Despite awkward presentation and frequently inept production, the StarCraft II Global Finals at the Battle.net World Championship managed to provide a great deal of drama, excitement, and surprises. That is, when the streams weren’t freezing and crashing during key moments.
Things got off to a dicey start with the awful opening ceremonies, in which Mike Morhaime and a number of executives from Blizzard’s partners in China came to deliver boilerplate speeches more appropriate to a business conference in a hotel ballroom than what is ostensibly one of the biggest eSports events of the year. Making matters worse, most of the stream was completely untranslated or subtitled.
Once the air had been thoroughly sucked out of the room, the competitors were introduced, and then things took a turn for the truly weird.
A person in a giant Pandaren costume took the stage, followed by a murloc, then a Ghost, and finally a Kerrigan cosplayer. There was no context or explanation, just four Blizzard characters vamping about the stage, followed by increasingly insistent requests from the announcer that they vacate it.
The reason I’m dwelling on the opening ceremony is because, like it or not, opening ceremonies say something about the host. Where Riot’s opening ceremony for the League of Legends Season 2 Finals were all spectacle and drama, treating the two finalists like gladiators stepping into the Coliseum, Blizzard’s opening ceremony was more like something you’d find at a trade show. It was about Blizzard’s partnerships and brands first, and eSports second.
The streams themselves betrayed similar indifference. Compared to the overlays you see at MLG or DreamHack, the StarCraft 2 streams looked spartan and unprofessional. Ads kept interrupting games, or would cut-off the casters in mid-sentence. They crashed frequently, and at uncannily inopportune moments. One of the biggest surprises of the day, Greg “IdrA” Fields’ victory over Evil Geniuses teammate and fellow Zerg Ilyes “Stephano” Satouri, was marred by a complete stream crash in the middle of a pivotal engagement. When it came back online a couple minutes later, the game was over and IdrA had won.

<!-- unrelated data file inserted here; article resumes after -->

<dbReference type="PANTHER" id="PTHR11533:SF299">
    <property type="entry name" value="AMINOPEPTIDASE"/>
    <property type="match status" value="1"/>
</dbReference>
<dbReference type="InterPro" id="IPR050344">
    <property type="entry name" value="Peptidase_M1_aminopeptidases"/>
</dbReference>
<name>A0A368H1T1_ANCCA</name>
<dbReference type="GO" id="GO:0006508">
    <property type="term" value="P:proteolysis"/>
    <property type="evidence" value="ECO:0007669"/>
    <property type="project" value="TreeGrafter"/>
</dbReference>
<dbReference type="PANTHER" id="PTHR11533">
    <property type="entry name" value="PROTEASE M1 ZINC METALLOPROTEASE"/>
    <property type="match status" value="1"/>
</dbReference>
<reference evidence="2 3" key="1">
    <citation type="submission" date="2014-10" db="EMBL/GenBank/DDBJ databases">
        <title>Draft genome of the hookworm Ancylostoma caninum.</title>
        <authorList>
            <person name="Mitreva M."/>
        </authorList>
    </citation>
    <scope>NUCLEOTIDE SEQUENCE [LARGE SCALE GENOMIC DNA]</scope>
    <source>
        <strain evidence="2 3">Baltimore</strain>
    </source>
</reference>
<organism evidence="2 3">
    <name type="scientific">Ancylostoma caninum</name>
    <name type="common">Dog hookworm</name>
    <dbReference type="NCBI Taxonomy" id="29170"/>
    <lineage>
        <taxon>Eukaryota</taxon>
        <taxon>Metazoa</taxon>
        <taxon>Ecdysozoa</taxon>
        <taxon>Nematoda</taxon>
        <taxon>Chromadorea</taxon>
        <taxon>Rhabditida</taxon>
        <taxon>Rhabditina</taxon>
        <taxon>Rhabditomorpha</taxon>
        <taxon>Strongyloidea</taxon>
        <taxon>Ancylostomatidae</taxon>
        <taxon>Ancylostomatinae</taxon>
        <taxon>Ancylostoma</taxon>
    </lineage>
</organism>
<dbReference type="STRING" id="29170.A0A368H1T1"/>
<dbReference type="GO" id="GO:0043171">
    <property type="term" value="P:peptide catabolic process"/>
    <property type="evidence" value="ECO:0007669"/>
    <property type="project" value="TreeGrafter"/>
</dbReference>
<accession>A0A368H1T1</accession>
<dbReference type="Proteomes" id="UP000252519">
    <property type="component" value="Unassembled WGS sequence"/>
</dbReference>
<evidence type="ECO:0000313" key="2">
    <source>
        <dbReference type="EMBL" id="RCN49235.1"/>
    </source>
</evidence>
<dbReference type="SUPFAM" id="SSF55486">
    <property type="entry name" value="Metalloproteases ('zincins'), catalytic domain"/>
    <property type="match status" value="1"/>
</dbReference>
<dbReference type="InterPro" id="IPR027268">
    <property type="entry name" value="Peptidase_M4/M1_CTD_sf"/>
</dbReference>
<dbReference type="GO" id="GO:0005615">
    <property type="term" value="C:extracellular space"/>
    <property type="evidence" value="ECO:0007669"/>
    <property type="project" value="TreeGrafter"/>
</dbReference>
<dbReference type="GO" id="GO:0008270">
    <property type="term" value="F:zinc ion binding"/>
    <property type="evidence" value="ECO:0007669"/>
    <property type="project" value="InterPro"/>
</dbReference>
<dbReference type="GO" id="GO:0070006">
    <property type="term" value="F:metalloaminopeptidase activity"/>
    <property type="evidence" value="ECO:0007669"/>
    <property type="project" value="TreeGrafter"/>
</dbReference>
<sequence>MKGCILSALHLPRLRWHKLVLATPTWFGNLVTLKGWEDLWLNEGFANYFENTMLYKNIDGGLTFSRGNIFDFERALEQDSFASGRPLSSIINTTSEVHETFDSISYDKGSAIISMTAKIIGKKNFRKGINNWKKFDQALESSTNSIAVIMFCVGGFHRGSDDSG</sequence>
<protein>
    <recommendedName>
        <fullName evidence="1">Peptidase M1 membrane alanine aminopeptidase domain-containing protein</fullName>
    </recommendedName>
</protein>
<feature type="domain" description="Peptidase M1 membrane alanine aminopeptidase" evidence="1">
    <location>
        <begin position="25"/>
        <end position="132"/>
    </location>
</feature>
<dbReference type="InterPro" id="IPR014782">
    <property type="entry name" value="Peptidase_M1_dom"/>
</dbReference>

It’s a shame, because the tournament itself has been quite good, and vindicates Blizzard’s format. While I had misgivings about imbalances in skill in this internationally focused tournament, it was refreshing to see so many unfamiliar matchups and different styles. The result has been a more competitive tournament than expected.
In fact, with players like American Zerg Conan “Suppy” Liu and Jon “BabyKnight” Andersen (Danish Protoss) winning their groups against long odds, the Global Finals have already thrown a lot of conventional wisdom out the window. Suppy outplayed Chinese Zerg Comm and American champion Danny “ViBE” Scherlong to move on to the round of 16, while BabyKnight booked his ticket with a 2-0 victory over Jung “Rain” Yoon Jong, who arrived in Shanghai looking like a clear favorite.
That might be the biggest surprise of the day, but it faces stiff competition from IdrA’s triumph over his group. IdrA dismantled KeSPA’s Shin “RorO” No Yeol in two decisive games, then he turned around and did the same thing to Stephano. It looked liked a long-awaited return to form for the American player: he was careful and deliberate, grabbing early advantages and then building them until his opponents had no choice but to either run out of money and lose, or to risk everything on aggression from bad positions.
His second game against Stephano, on Antiga Shipyard, was probably his most important victory. Where IdrA’s other wins had come fairly easily, Stephano got out to an early lead and forced IdrA to come break his grip on the crucial map center. Then he made several great counterattacks that pushed IdrA back and, throughout much of this year, IdrA has folded under that kind of pressure. But today, he held fast, trusting in the strength of his position and terrific micro to overpower Stephano.
His reward, unfortunately, is a matchup with Rain tomorrow. Stephano, on the other hand, was eliminated by Team Liquid’s Song “HerO” Hyeon Deok.
The day’s last results are still coming in as I write this, and you can see the final numbers and bracket placement over on Liquipedia. But already, tomorrow promises an exciting bracket, with lots of unexpected contenders from all around the world. Streaming resumes at 1:30 AM GMT / 8:30 PM Eastern.